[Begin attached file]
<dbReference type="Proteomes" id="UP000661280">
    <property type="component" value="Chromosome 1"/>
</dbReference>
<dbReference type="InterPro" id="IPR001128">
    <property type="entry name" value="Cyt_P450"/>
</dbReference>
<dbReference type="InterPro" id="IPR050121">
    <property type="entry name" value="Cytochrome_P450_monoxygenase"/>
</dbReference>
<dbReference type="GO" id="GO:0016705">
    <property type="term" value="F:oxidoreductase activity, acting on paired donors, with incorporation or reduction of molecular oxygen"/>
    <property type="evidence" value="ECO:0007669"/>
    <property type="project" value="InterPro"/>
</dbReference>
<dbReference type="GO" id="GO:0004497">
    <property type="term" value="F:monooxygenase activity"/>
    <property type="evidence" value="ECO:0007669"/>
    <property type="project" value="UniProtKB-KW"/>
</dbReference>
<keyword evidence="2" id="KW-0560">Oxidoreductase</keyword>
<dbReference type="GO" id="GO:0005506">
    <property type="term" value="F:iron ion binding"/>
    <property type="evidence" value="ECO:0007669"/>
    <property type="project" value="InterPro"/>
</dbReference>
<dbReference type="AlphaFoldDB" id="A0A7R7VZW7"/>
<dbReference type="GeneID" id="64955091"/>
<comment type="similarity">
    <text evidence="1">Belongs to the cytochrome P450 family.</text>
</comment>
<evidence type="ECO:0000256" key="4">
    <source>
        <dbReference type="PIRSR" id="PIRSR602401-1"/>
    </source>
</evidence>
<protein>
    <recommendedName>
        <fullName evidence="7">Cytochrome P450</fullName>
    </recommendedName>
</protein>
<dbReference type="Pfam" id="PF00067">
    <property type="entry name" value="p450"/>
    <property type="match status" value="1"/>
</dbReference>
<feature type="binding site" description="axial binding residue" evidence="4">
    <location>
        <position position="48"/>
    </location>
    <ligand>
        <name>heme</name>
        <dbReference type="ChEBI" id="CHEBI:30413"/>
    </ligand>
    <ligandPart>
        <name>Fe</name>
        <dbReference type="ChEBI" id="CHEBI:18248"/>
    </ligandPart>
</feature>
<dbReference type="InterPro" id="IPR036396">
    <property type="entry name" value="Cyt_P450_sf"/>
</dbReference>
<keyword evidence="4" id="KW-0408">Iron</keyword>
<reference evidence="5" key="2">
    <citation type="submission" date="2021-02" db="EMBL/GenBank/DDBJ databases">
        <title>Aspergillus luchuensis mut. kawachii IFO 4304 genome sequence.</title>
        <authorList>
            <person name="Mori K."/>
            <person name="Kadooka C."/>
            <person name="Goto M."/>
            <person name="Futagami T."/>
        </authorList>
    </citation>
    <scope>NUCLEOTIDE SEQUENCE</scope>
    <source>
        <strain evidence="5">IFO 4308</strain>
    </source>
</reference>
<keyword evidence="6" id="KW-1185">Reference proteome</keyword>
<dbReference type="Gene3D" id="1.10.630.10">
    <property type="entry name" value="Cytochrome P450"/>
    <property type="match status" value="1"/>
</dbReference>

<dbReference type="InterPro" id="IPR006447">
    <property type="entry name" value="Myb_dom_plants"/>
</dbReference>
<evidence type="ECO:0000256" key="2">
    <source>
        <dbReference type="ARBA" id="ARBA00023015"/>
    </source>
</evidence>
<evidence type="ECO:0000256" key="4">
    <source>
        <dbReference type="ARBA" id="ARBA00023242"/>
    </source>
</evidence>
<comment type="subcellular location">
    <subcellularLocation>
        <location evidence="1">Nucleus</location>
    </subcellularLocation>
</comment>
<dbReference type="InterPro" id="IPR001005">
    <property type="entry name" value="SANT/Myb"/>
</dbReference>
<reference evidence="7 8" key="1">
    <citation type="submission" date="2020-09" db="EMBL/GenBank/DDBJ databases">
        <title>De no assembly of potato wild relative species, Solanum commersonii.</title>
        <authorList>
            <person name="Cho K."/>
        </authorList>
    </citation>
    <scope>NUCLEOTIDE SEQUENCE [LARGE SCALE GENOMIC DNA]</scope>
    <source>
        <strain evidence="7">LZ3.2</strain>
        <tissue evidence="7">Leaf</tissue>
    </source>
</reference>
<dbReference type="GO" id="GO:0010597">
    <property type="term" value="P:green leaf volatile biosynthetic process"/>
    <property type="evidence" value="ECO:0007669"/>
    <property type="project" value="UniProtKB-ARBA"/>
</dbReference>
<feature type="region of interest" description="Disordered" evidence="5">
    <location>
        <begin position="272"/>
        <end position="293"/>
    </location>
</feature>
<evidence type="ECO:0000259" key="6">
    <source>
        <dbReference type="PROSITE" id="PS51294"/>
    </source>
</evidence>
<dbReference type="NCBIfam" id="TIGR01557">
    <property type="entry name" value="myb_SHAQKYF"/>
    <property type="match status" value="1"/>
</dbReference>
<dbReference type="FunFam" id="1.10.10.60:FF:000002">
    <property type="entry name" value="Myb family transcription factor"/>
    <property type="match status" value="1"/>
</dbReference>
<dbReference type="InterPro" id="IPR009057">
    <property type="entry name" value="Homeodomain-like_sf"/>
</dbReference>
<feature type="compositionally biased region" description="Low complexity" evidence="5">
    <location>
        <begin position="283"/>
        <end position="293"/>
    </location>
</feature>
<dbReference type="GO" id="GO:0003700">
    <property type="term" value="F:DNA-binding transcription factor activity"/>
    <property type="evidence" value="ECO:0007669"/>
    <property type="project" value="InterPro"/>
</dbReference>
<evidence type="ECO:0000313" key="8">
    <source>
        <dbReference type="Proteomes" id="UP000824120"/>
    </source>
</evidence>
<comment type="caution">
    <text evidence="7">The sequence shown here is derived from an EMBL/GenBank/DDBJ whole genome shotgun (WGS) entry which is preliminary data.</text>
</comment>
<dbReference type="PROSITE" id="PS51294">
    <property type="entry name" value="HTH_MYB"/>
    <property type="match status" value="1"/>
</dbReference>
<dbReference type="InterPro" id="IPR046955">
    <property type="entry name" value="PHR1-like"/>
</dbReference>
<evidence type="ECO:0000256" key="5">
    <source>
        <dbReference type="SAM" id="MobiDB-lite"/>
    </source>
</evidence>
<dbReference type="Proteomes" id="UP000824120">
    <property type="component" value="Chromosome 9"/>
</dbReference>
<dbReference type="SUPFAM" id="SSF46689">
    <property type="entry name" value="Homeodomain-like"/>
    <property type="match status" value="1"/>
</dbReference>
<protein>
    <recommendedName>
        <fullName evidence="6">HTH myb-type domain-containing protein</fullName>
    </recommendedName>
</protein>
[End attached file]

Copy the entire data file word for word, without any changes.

<dbReference type="Proteomes" id="UP000661280">
    <property type="component" value="Chromosome 1"/>
</dbReference>
<dbReference type="InterPro" id="IPR001128">
    <property type="entry name" value="Cyt_P450"/>
</dbReference>
<dbReference type="InterPro" id="IPR050121">
    <property type="entry name" value="Cytochrome_P450_monoxygenase"/>
</dbReference>
<dbReference type="GO" id="GO:0016705">
    <property type="term" value="F:oxidoreductase activity, acting on paired donors, with incorporation or reduction of molecular oxygen"/>
    <property type="evidence" value="ECO:0007669"/>
    <property type="project" value="InterPro"/>
</dbReference>
<dbReference type="GO" id="GO:0004497">
    <property type="term" value="F:monooxygenase activity"/>
    <property type="evidence" value="ECO:0007669"/>
    <property type="project" value="UniProtKB-KW"/>
</dbReference>
<keyword evidence="2" id="KW-0560">Oxidoreductase</keyword>
<dbReference type="GO" id="GO:0005506">
    <property type="term" value="F:iron ion binding"/>
    <property type="evidence" value="ECO:0007669"/>
    <property type="project" value="InterPro"/>
</dbReference>
<dbReference type="AlphaFoldDB" id="A0A7R7VZW7"/>
<dbReference type="GeneID" id="64955091"/>
<comment type="similarity">
    <text evidence="1">Belongs to the cytochrome P450 family.</text>
</comment>
<evidence type="ECO:0000256" key="4">
    <source>
        <dbReference type="PIRSR" id="PIRSR602401-1"/>
    </source>
</evidence>
<protein>
    <recommendedName>
        <fullName evidence="7">Cytochrome P450</fullName>
    </recommendedName>
</protein>
<dbReference type="Pfam" id="PF00067">
    <property type="entry name" value="p450"/>
    <property type="match status" value="1"/>
</dbReference>
<feature type="binding site" description="axial binding residue" evidence="4">
    <location>
        <position position="48"/>
    </location>
    <ligand>
        <name>heme</name>
        <dbReference type="ChEBI" id="CHEBI:30413"/>
    </ligand>
    <ligandPart>
        <name>Fe</name>
        <dbReference type="ChEBI" id="CHEBI:18248"/>
    </ligandPart>
</feature>
<dbReference type="InterPro" id="IPR036396">
    <property type="entry name" value="Cyt_P450_sf"/>
</dbReference>
<keyword evidence="4" id="KW-0408">Iron</keyword>
<reference evidence="5" key="2">
    <citation type="submission" date="2021-02" db="EMBL/GenBank/DDBJ databases">
        <title>Aspergillus luchuensis mut. kawachii IFO 4304 genome sequence.</title>
        <authorList>
            <person name="Mori K."/>
            <person name="Kadooka C."/>
            <person name="Goto M."/>
            <person name="Futagami T."/>
        </authorList>
    </citation>
    <scope>NUCLEOTIDE SEQUENCE</scope>
    <source>
        <strain evidence="5">IFO 4308</strain>
    </source>
</reference>
<keyword evidence="6" id="KW-1185">Reference proteome</keyword>
<dbReference type="Gene3D" id="1.10.630.10">
    <property type="entry name" value="Cytochrome P450"/>
    <property type="match status" value="1"/>
</dbReference>

<dbReference type="InterPro" id="IPR006447">
    <property type="entry name" value="Myb_dom_plants"/>
</dbReference>
<evidence type="ECO:0000256" key="2">
    <source>
        <dbReference type="ARBA" id="ARBA00023015"/>
    </source>
</evidence>
<evidence type="ECO:0000256" key="4">
    <source>
        <dbReference type="ARBA" id="ARBA00023242"/>
    </source>
</evidence>
<comment type="subcellular location">
    <subcellularLocation>
        <location evidence="1">Nucleus</location>
    </subcellularLocation>
</comment>
<dbReference type="InterPro" id="IPR001005">
    <property type="entry name" value="SANT/Myb"/>
</dbReference>
<reference evidence="7 8" key="1">
    <citation type="submission" date="2020-09" db="EMBL/GenBank/DDBJ databases">
        <title>De no assembly of potato wild relative species, Solanum commersonii.</title>
        <authorList>
            <person name="Cho K."/>
        </authorList>
    </citation>
    <scope>NUCLEOTIDE SEQUENCE [LARGE SCALE GENOMIC DNA]</scope>
    <source>
        <strain evidence="7">LZ3.2</strain>
        <tissue evidence="7">Leaf</tissue>
    </source>
</reference>
<dbReference type="GO" id="GO:0010597">
    <property type="term" value="P:green leaf volatile biosynthetic process"/>
    <property type="evidence" value="ECO:0007669"/>
    <property type="project" value="UniProtKB-ARBA"/>
</dbReference>
<feature type="region of interest" description="Disordered" evidence="5">
    <location>
        <begin position="272"/>
        <end position="293"/>
    </location>
</feature>
<evidence type="ECO:0000259" key="6">
    <source>
        <dbReference type="PROSITE" id="PS51294"/>
    </source>
</evidence>
<dbReference type="NCBIfam" id="TIGR01557">
    <property type="entry name" value="myb_SHAQKYF"/>
    <property type="match status" value="1"/>
</dbReference>
<dbReference type="FunFam" id="1.10.10.60:FF:000002">
    <property type="entry name" value="Myb family transcription factor"/>
    <property type="match status" value="1"/>
</dbReference>
<dbReference type="InterPro" id="IPR009057">
    <property type="entry name" value="Homeodomain-like_sf"/>
</dbReference>
<feature type="compositionally biased region" description="Low complexity" evidence="5">
    <location>
        <begin position="283"/>
        <end position="293"/>
    </location>
</feature>
<dbReference type="GO" id="GO:0003700">
    <property type="term" value="F:DNA-binding transcription factor activity"/>
    <property type="evidence" value="ECO:0007669"/>
    <property type="project" value="InterPro"/>
</dbReference>
<evidence type="ECO:0000313" key="8">
    <source>
        <dbReference type="Proteomes" id="UP000824120"/>
    </source>
</evidence>
<comment type="caution">
    <text evidence="7">The sequence shown here is derived from an EMBL/GenBank/DDBJ whole genome shotgun (WGS) entry which is preliminary data.</text>
</comment>
<dbReference type="PROSITE" id="PS51294">
    <property type="entry name" value="HTH_MYB"/>
    <property type="match status" value="1"/>
</dbReference>
<dbReference type="InterPro" id="IPR046955">
    <property type="entry name" value="PHR1-like"/>
</dbReference>
<evidence type="ECO:0000256" key="5">
    <source>
        <dbReference type="SAM" id="MobiDB-lite"/>
    </source>
</evidence>
<dbReference type="Proteomes" id="UP000824120">
    <property type="component" value="Chromosome 9"/>
</dbReference>
<dbReference type="SUPFAM" id="SSF46689">
    <property type="entry name" value="Homeodomain-like"/>
    <property type="match status" value="1"/>
</dbReference>
<protein>
    <recommendedName>
        <fullName evidence="6">HTH myb-type domain-containing protein</fullName>
    </recommendedName>
</protein>